Norm Kolenda has been a fixture on the local hockey scene since the late 1940s.
Story and photo by Mark Newman
For more than 60 years, there has been a perpetual bond between Norm Kolenda and hockey.
“He’s worked with the Rockets, the Blades, the Owls and the Griffins,” said Harold ‘Doc’ Pierce, who has known Kolenda for more than half of those years. “He helped start GRAHA and helped get high school hockey going. He’s done more for youth hockey than anybody else I know.
“As far as I’m concerned, he’s Mr. Hockey in Grand Rapids.”
And yet, his name is not that well known.
“Most people have no idea what he’s done for hockey in the area because he’s so quiet and so modest,” said Jack Harkness, who has known Kolenda since they were both teenagers.
Kolenda and Harkness were part of a group of boys who became rink rats after the Rockets started playing professional hockey in Grand Rapids in 1949.
“I used to take the bus to the old Stadium Arena,” recalled Kolenda, who was 13 at the time. “We shoveled the ice because there were no Zambonis back then.”
The responsibility of laying a new sheet of ice between periods was one that the boys eagerly embraced in exchange for free ice time.
“About four of us pushed shovels while others took the snow outside in wheelbarrows,” Kolenda said. “Any snow left was melted by the water we laid down from two big barrels on wheels that must have held at least 50 gallons.”
Harkness eventually negotiated $45 per week for the boys to split a dozen ways, but it was the free ice time that meant the most.
Lou Trudel, coach of the Rockets and a member of the 1934 and 1938 Stanley Cup-winning Chicago Blackhawks, started a kids’ hockey program, much to the boys’ delight.
Kolenda and his pals continued to improve, the more they played. “As we got older, we’d climb into our cars and our junior team would follow the Rockets wherever they played, and we would try to get a game lined up,” said Kolenda, who relished being a hockey hobo.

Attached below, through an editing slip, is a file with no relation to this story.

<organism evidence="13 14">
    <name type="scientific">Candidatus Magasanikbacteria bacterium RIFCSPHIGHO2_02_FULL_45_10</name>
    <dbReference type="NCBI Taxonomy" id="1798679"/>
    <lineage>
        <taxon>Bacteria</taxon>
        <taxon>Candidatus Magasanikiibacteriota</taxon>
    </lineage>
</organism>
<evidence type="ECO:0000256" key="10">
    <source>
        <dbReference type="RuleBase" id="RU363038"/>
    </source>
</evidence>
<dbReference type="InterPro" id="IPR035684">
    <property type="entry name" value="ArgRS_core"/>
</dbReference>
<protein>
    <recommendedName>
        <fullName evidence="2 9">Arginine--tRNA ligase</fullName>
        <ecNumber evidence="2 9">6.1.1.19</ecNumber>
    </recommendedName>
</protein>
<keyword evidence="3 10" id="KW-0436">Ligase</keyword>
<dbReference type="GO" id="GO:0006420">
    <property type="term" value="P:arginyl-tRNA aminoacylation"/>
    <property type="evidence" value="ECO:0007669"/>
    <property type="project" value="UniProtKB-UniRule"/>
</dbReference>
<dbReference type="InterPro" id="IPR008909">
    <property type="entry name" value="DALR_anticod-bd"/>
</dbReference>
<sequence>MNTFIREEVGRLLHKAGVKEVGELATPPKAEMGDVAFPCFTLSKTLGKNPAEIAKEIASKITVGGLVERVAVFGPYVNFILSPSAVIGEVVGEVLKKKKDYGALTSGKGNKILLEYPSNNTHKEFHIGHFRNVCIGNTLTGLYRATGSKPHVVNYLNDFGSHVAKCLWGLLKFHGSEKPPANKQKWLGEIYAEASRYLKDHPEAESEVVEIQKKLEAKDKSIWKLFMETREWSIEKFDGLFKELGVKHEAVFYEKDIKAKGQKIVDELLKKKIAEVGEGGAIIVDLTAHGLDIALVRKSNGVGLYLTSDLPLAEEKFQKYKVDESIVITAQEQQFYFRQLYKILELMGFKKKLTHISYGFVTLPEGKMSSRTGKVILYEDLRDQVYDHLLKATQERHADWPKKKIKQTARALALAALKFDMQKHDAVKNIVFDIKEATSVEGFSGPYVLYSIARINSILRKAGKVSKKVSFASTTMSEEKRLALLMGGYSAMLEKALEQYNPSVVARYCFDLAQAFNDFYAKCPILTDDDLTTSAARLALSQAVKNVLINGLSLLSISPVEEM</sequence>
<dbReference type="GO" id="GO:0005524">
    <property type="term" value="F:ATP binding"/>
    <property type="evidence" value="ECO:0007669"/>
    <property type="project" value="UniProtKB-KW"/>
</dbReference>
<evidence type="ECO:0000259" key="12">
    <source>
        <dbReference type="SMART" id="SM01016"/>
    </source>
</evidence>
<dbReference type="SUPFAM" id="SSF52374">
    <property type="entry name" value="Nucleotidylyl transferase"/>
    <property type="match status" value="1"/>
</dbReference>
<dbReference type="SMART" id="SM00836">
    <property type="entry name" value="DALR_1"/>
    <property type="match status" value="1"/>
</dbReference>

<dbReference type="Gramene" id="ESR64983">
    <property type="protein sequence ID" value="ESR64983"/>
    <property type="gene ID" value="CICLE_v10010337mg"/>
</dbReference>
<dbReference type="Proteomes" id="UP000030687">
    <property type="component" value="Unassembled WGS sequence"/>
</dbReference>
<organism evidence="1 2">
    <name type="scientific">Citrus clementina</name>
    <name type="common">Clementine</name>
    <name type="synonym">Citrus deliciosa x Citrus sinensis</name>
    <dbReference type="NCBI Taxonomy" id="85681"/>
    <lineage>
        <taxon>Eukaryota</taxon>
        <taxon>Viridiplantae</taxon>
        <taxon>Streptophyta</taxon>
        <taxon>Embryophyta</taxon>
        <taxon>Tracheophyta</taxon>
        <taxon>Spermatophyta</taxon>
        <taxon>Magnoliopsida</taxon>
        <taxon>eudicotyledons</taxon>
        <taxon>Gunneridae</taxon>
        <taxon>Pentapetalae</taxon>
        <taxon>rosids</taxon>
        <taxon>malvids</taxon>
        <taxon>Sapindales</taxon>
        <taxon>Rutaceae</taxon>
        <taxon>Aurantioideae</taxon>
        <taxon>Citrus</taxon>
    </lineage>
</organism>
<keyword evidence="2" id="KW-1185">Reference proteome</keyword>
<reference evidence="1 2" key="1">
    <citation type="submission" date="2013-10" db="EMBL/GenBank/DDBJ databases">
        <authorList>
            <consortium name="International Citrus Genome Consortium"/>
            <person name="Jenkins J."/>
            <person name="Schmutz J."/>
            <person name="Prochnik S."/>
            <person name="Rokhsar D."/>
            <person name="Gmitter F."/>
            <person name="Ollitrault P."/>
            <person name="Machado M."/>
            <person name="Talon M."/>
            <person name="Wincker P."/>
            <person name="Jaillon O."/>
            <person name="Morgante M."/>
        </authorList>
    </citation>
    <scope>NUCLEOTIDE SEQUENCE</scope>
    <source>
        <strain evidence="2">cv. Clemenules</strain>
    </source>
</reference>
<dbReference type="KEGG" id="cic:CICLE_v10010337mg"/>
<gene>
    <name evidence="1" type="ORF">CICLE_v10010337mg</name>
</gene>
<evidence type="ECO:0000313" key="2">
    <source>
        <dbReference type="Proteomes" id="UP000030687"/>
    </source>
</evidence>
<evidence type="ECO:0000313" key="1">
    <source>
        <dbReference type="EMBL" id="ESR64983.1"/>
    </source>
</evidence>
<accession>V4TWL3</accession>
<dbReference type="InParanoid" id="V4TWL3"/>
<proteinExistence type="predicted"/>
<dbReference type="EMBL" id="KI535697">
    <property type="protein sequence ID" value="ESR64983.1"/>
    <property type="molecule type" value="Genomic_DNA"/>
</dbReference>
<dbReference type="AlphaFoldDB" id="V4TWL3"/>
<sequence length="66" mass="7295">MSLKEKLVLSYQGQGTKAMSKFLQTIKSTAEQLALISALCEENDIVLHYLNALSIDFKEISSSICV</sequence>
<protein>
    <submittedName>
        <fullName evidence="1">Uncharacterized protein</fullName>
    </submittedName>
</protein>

Hockey equipment was a bit spare in those days. “We’d tape magazines to our legs for shin guards and ‘borrow’ whatever we could from the Rockets,” Kolenda said. “Of course, you never wore helmets and the only gloves we used were our regular ones.”
Kolenda almost had a brush with the big time in the late 1950s. “Trudel had ties with the old Cleveland Barons and it looked like I might get a chance at a training camp, but then I broke my ankle in the senior state playoffs and that took care of that.”
Drafted into military service, Kolenda spent a couple of years playing hockey for an all-service team stationed in Germany. The team played games across Europe, mostly on weekends, except for local contests in various German locales during the week.
“We were supposed to be ‘Ambassadors on Ice,’ but I think we made more enemies than friends,” Kolenda said. “We were escorted out of more than one town.”
It was a strong team – the goalie was Larry Palmer, the backup netminder on the 1960 U.S. Olympic team that won the gold medal – and the team usually drew large crowds wherever it traveled, from Austria to Italy to Switzerland. Kolenda remembers playing in the stadium in Cortina, Italy, where the 1956 Winter Olympics were held.
“It was a beautiful experience,” he said. “Once I got to Europe, I think I wore my (military) uniform once and that was to come home.”